Just a short post from me today, focusing on communicating for free. By this, 23 Research Things means communicating using tools such as Youtube, Google Hangouts, and podcasts. And here I have a confession to make: I have been skipping watching every single video for this programme, and instead reading the transcripts provided. Part of this is due to time – I can read much more quickly than it takes to watch a video – but mainly it’s because I absorb information much better by reading. You might be able to guess that I’m not someone who tends to seek out videos or podcasts for educational purposes!
However, I am a fan of The New Yorker magazine’s short videos, which cover a range of topics as broad and whimsical as the print content found inside the magazine’s pages. These videos are generally only a couple of minutes long, and are great at conveying complex ideas in a concise way, or making dry, esoteric topics come alive. Because I was a newspaper subeditor (and in other words paid to be pedantic about grammar) in another life, I particularly enjoy their series on thorny issues of grammar, semantics, and English-language usage. The video ‘Affect vs. Effect’ is a good example. (Technically this video is not hosted on Youtube, but it should still be freely available to all who want to watch it.)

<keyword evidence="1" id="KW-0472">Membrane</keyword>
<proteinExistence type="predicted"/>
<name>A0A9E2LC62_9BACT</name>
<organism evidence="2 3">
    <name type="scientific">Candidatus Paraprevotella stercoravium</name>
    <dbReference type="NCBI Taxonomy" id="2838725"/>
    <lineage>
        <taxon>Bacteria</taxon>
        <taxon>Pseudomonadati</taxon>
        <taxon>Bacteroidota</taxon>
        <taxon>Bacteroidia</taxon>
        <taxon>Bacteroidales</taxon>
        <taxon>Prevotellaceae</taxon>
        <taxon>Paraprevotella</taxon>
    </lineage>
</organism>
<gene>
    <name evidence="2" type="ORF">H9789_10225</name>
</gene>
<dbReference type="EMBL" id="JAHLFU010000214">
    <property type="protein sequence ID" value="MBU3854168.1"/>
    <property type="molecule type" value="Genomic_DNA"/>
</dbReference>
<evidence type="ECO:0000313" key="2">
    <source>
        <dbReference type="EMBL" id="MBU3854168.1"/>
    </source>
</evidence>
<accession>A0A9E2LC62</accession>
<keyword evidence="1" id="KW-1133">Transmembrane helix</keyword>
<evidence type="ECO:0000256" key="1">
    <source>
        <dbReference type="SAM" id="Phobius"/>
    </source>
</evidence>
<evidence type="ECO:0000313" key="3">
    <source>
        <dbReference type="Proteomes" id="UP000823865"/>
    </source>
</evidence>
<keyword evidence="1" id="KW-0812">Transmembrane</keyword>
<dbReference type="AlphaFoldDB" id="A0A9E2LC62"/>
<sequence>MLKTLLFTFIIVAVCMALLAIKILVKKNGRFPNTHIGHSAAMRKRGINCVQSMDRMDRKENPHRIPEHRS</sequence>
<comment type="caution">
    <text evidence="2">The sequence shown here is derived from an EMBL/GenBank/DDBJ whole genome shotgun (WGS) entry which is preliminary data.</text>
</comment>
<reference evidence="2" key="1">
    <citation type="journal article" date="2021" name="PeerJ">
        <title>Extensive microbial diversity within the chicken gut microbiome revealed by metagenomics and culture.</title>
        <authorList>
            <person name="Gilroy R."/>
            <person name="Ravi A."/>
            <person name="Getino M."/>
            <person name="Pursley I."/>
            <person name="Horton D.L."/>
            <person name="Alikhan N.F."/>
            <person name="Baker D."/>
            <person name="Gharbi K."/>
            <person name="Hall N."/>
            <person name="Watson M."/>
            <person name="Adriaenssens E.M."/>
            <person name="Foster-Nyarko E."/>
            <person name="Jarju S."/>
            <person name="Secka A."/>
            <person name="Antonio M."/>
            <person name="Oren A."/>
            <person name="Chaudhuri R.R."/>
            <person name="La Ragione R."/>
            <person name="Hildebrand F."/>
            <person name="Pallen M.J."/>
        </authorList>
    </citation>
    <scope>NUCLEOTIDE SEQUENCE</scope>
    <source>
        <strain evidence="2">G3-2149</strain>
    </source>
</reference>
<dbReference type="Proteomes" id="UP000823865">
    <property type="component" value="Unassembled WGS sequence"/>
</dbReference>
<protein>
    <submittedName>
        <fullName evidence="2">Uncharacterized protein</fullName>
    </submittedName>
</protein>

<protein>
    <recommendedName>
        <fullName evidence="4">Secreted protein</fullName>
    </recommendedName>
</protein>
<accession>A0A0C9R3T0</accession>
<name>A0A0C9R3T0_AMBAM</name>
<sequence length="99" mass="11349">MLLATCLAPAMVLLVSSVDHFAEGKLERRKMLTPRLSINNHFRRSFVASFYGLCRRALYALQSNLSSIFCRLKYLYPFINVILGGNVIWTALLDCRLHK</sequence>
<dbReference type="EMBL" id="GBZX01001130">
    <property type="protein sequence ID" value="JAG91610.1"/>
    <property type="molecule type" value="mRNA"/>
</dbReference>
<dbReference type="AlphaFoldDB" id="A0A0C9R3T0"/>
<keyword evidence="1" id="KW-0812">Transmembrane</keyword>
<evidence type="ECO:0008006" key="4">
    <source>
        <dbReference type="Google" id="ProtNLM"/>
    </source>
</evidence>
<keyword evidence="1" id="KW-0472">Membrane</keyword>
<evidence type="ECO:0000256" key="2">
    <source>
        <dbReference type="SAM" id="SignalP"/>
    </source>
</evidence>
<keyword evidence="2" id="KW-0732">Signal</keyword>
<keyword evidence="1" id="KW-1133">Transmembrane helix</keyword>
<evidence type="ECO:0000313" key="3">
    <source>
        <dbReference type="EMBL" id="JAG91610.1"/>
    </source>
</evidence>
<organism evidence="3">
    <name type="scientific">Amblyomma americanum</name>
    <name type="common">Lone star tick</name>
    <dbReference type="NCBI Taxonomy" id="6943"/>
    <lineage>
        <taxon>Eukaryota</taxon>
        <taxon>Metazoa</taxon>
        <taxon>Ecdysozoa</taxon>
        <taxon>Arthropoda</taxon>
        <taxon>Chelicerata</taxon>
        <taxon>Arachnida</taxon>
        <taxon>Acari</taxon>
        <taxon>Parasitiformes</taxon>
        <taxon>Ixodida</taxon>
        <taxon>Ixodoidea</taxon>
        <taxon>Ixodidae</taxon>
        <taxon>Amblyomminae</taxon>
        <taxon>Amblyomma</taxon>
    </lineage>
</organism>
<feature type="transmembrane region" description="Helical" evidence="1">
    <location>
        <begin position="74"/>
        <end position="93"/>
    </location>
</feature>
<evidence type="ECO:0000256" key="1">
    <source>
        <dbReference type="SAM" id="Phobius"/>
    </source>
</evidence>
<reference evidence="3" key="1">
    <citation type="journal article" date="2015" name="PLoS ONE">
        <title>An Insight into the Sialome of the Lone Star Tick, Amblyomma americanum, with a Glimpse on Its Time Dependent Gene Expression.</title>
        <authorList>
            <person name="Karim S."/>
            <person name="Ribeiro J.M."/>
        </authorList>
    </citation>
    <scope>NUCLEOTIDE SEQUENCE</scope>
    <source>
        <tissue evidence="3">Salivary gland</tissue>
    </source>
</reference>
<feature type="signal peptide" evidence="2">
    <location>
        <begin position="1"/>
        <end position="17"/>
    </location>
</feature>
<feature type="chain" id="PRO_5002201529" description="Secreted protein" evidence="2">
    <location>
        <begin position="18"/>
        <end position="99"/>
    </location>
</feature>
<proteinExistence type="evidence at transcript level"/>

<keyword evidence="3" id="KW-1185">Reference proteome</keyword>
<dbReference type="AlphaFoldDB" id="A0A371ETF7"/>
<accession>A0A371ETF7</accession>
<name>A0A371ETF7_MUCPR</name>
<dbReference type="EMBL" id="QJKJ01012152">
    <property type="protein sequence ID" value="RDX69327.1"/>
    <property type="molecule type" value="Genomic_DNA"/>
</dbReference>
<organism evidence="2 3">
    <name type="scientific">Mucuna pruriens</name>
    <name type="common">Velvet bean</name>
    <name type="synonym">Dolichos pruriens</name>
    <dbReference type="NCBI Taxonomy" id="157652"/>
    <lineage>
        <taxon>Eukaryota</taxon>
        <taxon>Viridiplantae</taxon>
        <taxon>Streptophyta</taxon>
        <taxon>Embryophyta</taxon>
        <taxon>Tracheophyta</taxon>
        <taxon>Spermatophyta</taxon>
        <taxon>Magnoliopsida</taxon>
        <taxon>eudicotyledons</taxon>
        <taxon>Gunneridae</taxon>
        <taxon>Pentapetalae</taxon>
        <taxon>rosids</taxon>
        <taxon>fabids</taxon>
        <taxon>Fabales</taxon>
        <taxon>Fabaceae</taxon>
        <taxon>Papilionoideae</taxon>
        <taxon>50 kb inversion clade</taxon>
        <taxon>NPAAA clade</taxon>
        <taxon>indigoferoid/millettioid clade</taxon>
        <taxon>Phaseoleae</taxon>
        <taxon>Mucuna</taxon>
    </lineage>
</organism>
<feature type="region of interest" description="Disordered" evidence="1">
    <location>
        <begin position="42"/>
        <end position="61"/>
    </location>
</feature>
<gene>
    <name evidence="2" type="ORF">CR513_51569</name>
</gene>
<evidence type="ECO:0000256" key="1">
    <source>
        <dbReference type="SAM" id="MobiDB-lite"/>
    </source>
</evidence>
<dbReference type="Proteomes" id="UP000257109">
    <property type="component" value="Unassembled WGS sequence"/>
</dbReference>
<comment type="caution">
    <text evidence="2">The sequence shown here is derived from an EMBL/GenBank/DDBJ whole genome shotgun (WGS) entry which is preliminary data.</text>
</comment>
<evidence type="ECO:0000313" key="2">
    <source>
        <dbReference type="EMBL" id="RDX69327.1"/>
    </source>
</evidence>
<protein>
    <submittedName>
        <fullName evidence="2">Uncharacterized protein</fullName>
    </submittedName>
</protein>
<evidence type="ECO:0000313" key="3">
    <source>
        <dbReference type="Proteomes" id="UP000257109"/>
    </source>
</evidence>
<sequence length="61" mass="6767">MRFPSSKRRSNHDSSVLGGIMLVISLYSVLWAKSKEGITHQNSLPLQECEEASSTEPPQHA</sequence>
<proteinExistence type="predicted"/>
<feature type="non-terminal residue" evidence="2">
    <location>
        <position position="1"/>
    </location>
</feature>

As for podcasts, I’m not a regular listener to any, but as a science fiction and fantasy fan I do recommend the series Midnight in Karachi, hosted on Tor.com. The interviewer, Mahvesh Murad, always has a wonderful rapport with her interviewees, and draws out lots of details that enrich my understanding of the various books being discussed.
In my library there is some talk of expanding current training/support provision (at present limited to in-person teaching, and PDF guides to various resources) to include short videos, and if this were to happen, I’m sure that Youtube would be the platform we would use. For now, however, this is somewhat in the future.